Why would any of us want to pay the low, low CRAZY price of $3,900 to have a floatation device on our chests?

(That said, for anyone reading this, my intention is not to shame or dig at those who have chosen a breast enlargement. That is your right and your body and your money. I just think about how advertisements are crafted and the thoughts these images can leave us with.)


When I was in seventh and eighth grade, I stuffed my bra.

That’s not one-hundred percent accurate. I stuffed my undershirt, because I didn’t wear a bra until I was in high school.

My chest was flat like Delaware. Like North Dakota. Like the table I eat my breakfast, lunch, dinner on. My best friends called me: Mosquito Bites because…..(well, I think you get it).

I wanted a chest because they had a chest and so did Janet Jackson, who I had a deep crush on (a crush that extended to her brother, Michael as well).

I wanted a chest because I thought if I didn’t have one, something was wrong with me.

Because of Media. MTV. Billboards. Basically everyone around me telling me what a “woman” should like like.

This is what I was thinking about, upon seeing this advert on the subway.

I was also thinking that I certainly have altered my appearance to look/feel a certain way.

Would I pay the low, low, CRAZY price of $3,900 for any of these changes?

Every month, I dye my hair from what used to be titled dirty blond, to RED. I pay anywhere from $6-$12 for various tubes and developers.


When I first noticed this ad, I thought: What fruit would I want against my chest?

Kiwi? Lychee? Grape?

There is no hidden meaning to this ad and perhaps that is why I feel so impelled to write on it. Small breasts make you sad; big tits will make you happy.

How many other people have looked at this ad and wondered about their inadequacies? How many people eyeing this suddenly wondered if the fruit beneath their shirts were no longer good enough?

How many people?

How many other ads are just like this on other trains, over highways, interrupting television shows and in magazines?

How many?

What fruit are you?

in search of a superhero on the 4 train

dear black boy on green line, manhattan bound from the bronx,

I can still hear the music of your voice in my ears, but what to call a melody of screams. I have housed that fear, but never in that pitch and never out loud.

I did nothing.

I gave you my eyes, hoping they would stop your father, the long monster. I called him this, monster, because he is one.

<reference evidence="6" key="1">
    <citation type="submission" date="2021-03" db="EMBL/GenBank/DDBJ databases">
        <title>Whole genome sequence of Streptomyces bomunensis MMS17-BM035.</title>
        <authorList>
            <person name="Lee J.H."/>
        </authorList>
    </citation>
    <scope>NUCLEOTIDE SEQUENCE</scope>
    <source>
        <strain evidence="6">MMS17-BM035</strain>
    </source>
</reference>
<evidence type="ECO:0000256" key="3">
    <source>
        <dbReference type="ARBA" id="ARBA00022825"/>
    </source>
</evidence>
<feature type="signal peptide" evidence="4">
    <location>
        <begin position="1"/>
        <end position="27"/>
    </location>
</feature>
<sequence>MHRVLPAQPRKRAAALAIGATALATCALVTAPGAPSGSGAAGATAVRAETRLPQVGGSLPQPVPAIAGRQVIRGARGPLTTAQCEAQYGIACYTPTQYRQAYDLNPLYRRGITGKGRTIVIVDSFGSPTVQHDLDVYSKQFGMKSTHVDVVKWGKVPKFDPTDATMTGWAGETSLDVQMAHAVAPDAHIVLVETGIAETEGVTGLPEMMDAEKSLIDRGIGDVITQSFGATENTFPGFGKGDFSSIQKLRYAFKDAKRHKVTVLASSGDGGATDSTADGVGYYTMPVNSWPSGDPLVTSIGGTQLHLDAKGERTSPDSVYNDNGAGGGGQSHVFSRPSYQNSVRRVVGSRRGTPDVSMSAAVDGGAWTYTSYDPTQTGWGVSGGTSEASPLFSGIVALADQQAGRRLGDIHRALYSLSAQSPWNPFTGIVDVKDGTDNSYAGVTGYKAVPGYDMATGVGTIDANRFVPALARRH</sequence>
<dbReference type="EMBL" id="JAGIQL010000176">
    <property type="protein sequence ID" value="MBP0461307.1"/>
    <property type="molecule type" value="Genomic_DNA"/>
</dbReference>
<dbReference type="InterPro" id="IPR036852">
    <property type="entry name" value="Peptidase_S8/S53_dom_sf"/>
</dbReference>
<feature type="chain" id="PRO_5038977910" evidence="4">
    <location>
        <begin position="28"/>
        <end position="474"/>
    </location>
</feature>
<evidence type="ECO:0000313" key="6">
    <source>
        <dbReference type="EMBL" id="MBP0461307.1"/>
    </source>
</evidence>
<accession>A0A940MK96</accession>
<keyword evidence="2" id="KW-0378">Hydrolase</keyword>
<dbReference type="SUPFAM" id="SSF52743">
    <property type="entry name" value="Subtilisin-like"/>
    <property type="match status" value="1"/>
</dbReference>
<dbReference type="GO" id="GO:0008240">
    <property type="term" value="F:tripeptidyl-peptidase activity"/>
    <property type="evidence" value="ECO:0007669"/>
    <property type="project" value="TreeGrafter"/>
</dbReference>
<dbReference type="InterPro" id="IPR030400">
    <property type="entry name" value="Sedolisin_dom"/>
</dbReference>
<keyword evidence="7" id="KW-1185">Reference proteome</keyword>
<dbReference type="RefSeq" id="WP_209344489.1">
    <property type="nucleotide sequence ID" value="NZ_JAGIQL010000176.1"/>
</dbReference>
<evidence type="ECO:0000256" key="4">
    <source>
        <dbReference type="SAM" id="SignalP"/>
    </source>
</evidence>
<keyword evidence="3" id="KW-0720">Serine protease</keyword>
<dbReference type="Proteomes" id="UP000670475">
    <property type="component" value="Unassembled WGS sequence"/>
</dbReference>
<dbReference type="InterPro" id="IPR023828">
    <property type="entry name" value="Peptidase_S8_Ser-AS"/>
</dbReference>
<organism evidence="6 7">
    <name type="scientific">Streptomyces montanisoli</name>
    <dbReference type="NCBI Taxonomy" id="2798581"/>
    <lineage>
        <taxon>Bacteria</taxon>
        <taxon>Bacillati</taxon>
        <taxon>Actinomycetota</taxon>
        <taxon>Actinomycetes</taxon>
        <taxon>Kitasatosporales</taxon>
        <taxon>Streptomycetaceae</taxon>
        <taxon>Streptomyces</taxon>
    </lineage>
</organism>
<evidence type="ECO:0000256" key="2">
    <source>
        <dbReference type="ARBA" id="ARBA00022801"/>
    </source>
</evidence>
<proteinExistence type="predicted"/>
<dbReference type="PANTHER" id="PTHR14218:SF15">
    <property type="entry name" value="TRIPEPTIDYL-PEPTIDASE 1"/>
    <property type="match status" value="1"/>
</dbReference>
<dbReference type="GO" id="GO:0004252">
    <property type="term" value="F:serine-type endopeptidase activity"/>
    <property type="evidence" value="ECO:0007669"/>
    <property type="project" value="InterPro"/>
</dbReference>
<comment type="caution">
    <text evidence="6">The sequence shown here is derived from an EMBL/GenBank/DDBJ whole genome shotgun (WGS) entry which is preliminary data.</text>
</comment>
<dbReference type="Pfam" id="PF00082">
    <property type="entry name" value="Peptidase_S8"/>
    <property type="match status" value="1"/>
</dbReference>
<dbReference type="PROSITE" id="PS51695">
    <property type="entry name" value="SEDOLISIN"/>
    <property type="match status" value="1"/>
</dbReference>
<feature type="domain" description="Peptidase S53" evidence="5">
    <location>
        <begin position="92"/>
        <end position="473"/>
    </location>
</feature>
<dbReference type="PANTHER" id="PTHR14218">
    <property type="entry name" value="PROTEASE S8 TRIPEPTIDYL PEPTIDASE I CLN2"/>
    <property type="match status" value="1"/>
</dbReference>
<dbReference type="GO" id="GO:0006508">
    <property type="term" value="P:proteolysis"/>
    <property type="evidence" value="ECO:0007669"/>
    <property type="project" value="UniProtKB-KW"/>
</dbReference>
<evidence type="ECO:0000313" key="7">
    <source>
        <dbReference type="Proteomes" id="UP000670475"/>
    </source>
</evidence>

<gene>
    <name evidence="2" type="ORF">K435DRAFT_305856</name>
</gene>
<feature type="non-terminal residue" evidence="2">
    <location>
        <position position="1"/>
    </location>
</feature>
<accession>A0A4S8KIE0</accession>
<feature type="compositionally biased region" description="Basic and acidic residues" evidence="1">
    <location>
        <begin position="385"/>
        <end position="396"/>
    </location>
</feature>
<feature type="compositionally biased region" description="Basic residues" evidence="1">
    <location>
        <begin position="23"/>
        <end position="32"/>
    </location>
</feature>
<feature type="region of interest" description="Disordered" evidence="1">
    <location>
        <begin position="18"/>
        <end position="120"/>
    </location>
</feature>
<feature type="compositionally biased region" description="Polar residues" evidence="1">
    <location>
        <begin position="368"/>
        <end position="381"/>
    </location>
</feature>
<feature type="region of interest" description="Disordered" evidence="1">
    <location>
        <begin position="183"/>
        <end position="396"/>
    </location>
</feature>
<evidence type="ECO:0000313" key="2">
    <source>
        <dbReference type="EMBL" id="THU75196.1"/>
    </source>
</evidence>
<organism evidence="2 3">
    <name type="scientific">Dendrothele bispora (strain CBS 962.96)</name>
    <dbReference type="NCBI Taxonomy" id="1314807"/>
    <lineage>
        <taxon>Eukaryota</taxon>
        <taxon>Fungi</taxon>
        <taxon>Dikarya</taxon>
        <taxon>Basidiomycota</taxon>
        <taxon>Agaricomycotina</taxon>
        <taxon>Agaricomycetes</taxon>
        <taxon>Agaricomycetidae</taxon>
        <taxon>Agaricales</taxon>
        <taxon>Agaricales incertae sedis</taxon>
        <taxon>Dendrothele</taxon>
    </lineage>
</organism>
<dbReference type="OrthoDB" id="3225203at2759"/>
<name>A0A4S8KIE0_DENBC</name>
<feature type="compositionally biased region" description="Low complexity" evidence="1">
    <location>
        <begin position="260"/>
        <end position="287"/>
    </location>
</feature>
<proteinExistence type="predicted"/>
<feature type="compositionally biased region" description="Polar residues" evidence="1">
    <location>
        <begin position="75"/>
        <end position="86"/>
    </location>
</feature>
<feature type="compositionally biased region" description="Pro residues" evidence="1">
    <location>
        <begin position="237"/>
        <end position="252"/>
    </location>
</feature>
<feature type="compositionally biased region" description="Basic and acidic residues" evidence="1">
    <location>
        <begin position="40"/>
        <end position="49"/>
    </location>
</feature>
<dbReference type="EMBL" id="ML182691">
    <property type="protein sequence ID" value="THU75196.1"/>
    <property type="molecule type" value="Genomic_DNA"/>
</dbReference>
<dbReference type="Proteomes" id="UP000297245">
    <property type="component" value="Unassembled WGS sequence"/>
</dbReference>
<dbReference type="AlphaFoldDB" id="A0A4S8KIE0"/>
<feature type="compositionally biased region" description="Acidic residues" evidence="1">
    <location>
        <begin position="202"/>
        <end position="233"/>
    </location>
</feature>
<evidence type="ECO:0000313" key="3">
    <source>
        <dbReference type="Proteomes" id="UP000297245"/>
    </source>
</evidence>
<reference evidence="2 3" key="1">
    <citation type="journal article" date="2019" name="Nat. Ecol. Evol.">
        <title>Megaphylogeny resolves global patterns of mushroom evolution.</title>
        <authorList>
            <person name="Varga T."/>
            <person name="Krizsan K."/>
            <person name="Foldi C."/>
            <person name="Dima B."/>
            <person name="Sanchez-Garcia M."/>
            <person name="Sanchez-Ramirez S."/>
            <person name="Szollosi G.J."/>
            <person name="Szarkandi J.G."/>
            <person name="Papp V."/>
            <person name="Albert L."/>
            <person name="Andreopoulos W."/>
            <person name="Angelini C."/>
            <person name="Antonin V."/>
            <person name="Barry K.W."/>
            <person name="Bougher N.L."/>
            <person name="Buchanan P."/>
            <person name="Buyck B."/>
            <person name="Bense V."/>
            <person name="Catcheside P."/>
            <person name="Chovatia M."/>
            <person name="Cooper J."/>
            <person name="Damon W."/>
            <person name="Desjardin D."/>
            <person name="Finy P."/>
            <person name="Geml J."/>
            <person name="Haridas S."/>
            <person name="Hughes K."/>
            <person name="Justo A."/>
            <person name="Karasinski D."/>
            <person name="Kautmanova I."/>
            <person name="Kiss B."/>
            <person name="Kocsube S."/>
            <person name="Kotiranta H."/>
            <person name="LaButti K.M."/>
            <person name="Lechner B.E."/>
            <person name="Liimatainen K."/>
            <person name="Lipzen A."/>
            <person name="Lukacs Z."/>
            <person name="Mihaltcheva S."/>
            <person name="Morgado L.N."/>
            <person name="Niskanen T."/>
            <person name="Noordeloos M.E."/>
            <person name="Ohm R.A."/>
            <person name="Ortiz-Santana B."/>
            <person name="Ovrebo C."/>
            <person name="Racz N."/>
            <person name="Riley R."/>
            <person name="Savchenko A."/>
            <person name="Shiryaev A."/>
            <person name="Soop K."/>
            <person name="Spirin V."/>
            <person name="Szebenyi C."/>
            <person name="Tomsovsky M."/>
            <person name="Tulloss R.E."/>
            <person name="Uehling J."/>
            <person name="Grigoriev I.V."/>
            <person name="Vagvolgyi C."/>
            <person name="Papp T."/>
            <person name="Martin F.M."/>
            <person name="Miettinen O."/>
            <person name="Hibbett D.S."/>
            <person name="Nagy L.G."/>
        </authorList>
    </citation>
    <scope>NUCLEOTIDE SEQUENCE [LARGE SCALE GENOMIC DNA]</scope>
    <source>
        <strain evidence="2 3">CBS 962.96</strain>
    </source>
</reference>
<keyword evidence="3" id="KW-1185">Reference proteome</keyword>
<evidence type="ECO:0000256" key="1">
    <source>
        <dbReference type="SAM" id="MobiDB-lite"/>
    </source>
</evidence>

I did nothing.

You dropped every spoonful of salt from your body through your eyes, begging to stand. You just wanted to stand. Why can’t I stand, you screamed. But the monster wouldn’t let you. Your father. I did nothing.

He called you son, while hitting your head as you screamed: “You said you were going to punch me in my neck.” I did nothing.

He said, “You are the reason everyone is staring.” And you continued to drop cups full of salt from your body as we all lifted our feet not to get wet from the drown of your fear. Your father, the monster, said he was going to punch one of us and called it your fault.

I/we did nothing.

I waited. I waited for someone else to do something because how long can one watch someone else’s trauma without reacting. Without doing something. We were all just bystanders waiting for another to step up.

I/we did nothing.

I kept waiting for someone to strap on a cape and save the day. I wanted to strap on a cape and save the day.

But I did nothing.


I think back to Kitty Genovese, a Queens woman who was stabbed to death just outside her home in 1964. Her neighbors watched during this attack. They watched the person leave, then come back and rape her. They watched and they did nothing.


Who or what are we waiting for?

When I finally got to Brooklyn, I walked off the train, headed above ground and cried. I cried for the boy and I cried for his cries. On that 4 train at 6pm, everyone on that train let him down. His calls for help were ignored.

I immediately reached out to my friend–a poet and teacher and the one who holds me accountable every single day for the tasks I hope to get through each day. I told him of this event. My hands shook and chest echoed.

I did nothing, I told him.

What can be learned from silence? At some point it must be cut into and turned up.


When silence creates pattern remove the middle and engrave the opposite.”


I’ve been carving up all the silences in me since I was a kid. Trying to tell on the fright inside me. Speaking up is a way of moving through.

dear black boy on green line, manhattan bound from the bronx,

I want you to know that there are many monsters out there and some even reside in our homes. But there are also superheroes, humans who smile without a need for anything back. Humans who do not punch or abuse with words. Humans who heal.